(This article is published in Mondoweiss.)
“What we saw was not just war,” Rafah resident Iyad Ghaboun said of Israel’s summer 2014 attack on Gaza. “It was like a meat machine making mincemeat from people without mercy.”
Israel carried out war crimes and “possible crimes against humanity” in its attack on Rafah, Gaza from 1-4 August, according to a new report by Amnesty International.
When Hamas fighters captured an Israeli soldier and took him into a tunnel, the Israeli military initiated the “Hannibal Directive,” unleashing what Amnesty described as “massive firepower in the neighborhood surrounding the tunnel, despite the risk to civilians and the captured soldier.”
Today, the beginning of the Rafah massacre, 1 August, is referred to as “Black Friday.”
Amnesty created a video summarizing the findings of its investigation:
135 Dead Civilians
Israel’s four-day bombardment of Rafah killed 135 civilians at the least (perhaps over 200), including 75 children (56% children). Many more were injured, and hundreds of homes were destroyed or damaged. Some of these civilians were gunned down while fleeing.
“After Lieutenant Hadar Goldin was captured, Israeli forces appear to have thrown out the rule book, employing a ‘gloves off’ policy with devastating consequences for civilians,” Director of Amnesty’s Middle East and North Africa Program Philip Luther said.
“The obligation to take precautions to avoid the loss of civilian lives was completely neglected. Entire districts of Rafah, including heavily populated residential areas, were bombarded without distinction between civilians and military targets,” Luther added.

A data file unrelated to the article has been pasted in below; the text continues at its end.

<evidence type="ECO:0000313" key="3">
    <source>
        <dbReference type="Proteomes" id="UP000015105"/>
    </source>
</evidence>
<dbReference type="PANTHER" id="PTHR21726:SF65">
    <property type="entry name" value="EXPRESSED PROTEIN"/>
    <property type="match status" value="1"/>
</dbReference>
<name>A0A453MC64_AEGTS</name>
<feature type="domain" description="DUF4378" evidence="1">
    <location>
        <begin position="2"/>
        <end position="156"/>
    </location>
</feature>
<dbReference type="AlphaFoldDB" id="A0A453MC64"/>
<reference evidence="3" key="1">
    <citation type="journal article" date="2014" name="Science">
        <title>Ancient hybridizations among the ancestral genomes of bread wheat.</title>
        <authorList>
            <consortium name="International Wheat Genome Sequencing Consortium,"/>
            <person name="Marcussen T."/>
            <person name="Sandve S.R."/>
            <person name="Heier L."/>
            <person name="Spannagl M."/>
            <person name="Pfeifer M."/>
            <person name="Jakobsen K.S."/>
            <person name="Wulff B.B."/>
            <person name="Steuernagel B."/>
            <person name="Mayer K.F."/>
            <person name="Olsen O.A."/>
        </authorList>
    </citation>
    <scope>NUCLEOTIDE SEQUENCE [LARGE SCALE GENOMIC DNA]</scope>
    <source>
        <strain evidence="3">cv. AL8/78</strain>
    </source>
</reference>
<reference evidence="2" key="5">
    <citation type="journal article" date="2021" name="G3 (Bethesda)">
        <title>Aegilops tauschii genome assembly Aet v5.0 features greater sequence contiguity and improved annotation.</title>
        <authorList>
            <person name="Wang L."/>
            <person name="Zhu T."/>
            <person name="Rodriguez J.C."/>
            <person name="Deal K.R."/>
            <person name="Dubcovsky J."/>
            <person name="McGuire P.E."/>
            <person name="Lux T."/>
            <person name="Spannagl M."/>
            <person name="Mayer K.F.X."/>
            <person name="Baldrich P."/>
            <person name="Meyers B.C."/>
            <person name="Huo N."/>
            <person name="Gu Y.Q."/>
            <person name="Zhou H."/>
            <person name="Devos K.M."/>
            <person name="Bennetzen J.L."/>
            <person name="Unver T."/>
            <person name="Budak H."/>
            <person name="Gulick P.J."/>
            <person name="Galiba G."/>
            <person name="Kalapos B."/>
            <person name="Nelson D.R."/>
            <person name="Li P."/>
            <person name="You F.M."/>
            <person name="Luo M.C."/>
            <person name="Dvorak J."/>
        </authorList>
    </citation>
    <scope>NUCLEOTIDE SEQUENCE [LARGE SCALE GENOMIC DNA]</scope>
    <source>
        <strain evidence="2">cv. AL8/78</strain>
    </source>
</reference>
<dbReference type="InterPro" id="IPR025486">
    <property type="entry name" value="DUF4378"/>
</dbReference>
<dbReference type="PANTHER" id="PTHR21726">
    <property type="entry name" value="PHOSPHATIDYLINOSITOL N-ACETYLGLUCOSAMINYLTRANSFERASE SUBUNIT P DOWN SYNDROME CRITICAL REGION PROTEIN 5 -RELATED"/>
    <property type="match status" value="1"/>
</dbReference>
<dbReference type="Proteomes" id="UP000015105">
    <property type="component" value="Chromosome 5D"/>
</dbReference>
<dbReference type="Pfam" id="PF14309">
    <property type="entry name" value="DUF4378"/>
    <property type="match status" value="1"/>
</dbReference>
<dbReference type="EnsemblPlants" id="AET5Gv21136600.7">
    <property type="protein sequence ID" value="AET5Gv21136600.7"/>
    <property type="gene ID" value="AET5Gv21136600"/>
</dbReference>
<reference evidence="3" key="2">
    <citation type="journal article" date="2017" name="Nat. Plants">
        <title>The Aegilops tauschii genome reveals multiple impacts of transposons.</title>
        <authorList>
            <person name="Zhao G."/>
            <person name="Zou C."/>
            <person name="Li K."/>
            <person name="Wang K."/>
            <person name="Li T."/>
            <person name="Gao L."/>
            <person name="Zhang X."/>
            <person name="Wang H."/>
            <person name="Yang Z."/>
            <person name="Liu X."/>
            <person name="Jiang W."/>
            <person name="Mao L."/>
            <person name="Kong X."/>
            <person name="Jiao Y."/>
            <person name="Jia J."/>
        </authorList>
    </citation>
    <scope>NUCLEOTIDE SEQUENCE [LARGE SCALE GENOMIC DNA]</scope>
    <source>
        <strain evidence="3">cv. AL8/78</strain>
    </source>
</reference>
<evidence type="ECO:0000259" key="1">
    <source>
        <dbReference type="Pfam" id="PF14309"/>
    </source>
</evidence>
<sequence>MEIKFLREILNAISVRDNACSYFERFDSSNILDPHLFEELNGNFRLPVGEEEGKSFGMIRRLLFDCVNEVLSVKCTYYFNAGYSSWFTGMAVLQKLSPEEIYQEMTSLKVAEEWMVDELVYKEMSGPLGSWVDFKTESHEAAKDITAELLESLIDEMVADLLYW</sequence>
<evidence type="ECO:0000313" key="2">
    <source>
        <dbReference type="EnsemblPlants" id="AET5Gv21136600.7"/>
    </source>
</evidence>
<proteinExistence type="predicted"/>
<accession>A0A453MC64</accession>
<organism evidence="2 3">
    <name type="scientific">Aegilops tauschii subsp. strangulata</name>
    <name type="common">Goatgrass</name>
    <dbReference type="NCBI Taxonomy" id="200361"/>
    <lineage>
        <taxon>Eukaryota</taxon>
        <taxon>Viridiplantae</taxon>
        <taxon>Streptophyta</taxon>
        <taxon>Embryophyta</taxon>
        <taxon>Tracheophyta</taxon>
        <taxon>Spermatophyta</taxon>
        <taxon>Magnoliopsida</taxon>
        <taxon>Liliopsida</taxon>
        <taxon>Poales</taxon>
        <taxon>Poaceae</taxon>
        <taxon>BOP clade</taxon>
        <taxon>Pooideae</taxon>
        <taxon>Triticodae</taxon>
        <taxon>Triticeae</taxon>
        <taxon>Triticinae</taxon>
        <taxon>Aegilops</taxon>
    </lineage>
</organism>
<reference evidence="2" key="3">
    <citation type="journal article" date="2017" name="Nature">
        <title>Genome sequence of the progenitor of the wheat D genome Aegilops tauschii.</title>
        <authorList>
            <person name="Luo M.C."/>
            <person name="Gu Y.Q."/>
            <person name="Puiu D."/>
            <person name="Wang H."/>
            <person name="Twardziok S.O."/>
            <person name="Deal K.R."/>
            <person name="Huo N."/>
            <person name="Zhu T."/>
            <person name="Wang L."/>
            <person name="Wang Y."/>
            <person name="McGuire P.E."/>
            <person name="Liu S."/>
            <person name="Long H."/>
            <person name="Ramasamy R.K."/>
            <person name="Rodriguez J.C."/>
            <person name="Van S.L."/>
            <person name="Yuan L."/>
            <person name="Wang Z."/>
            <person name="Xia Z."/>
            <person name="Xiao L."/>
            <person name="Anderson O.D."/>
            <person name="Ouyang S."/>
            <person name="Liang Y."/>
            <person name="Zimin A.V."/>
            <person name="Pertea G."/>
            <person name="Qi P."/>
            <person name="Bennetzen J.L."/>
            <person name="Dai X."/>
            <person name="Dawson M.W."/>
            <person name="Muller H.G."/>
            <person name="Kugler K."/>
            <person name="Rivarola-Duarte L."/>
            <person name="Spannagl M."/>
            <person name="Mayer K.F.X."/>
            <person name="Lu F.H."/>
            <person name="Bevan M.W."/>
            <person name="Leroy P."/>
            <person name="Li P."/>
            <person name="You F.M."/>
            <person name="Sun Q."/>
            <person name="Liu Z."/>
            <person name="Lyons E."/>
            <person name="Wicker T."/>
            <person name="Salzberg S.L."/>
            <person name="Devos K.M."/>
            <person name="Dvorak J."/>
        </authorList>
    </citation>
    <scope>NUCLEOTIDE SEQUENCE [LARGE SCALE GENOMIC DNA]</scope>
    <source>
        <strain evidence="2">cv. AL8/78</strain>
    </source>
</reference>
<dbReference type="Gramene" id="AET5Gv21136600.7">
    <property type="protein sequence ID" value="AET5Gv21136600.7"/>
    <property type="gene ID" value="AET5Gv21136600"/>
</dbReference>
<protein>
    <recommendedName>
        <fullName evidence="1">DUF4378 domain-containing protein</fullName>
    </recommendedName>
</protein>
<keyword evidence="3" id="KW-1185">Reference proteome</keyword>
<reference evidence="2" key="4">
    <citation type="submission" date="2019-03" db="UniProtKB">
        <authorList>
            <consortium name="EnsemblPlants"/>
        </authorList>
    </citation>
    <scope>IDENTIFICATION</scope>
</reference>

In one of the cases discussed in the report, two one-ton bombs—the largest bomb employed by the Israeli air force—were dropped on a single-story building. Scores of civilians were near the building during the attack.
Targeting Medical Workers
The Amnesty report describes a scene in the August onslaught:
An ambulance carrying a wounded old man, woman and three children was struck by a drone-fired missile, setting it alight and burning everyone inside including medical workers to death. Jaber Darabih, a paramedic who arrived at the scene, described the charred remains of bodies with “no legs, no hands… severely burned.” Tragically, he later discovered that his own son, a volunteer paramedic was among those killed in the ambulance.
A doctor told Amnesty patients frantically fled a Rafah hospital during the bombardment. Some of the Palestinians running for their lives “were wheeled out on beds, many had intravenous drips still attached.”
“A young boy in a plaster cast dragged himself along the ground to get away,” Amnesty wrote.
“By attacking ambulances and striking near hospitals, Israel’s army displayed a flagrant disregard for the laws of war,” Luther stated. “Deliberately attacking health facilities and medical professionals amounts to war crimes.”
Amnesty suggests that the Hannibal Directive amounts to collective punishment of the population of Rafah. The leading human rights organization says public statements by Israeli army commanders and soldiers confirm that the campaign was an act of revenge for the capture of the soldier.
Palestinian witnesses say jets, drones, helicopters, and artillery pummeled roads, indiscriminately hitting pedestrians, ambulances, and vehicles.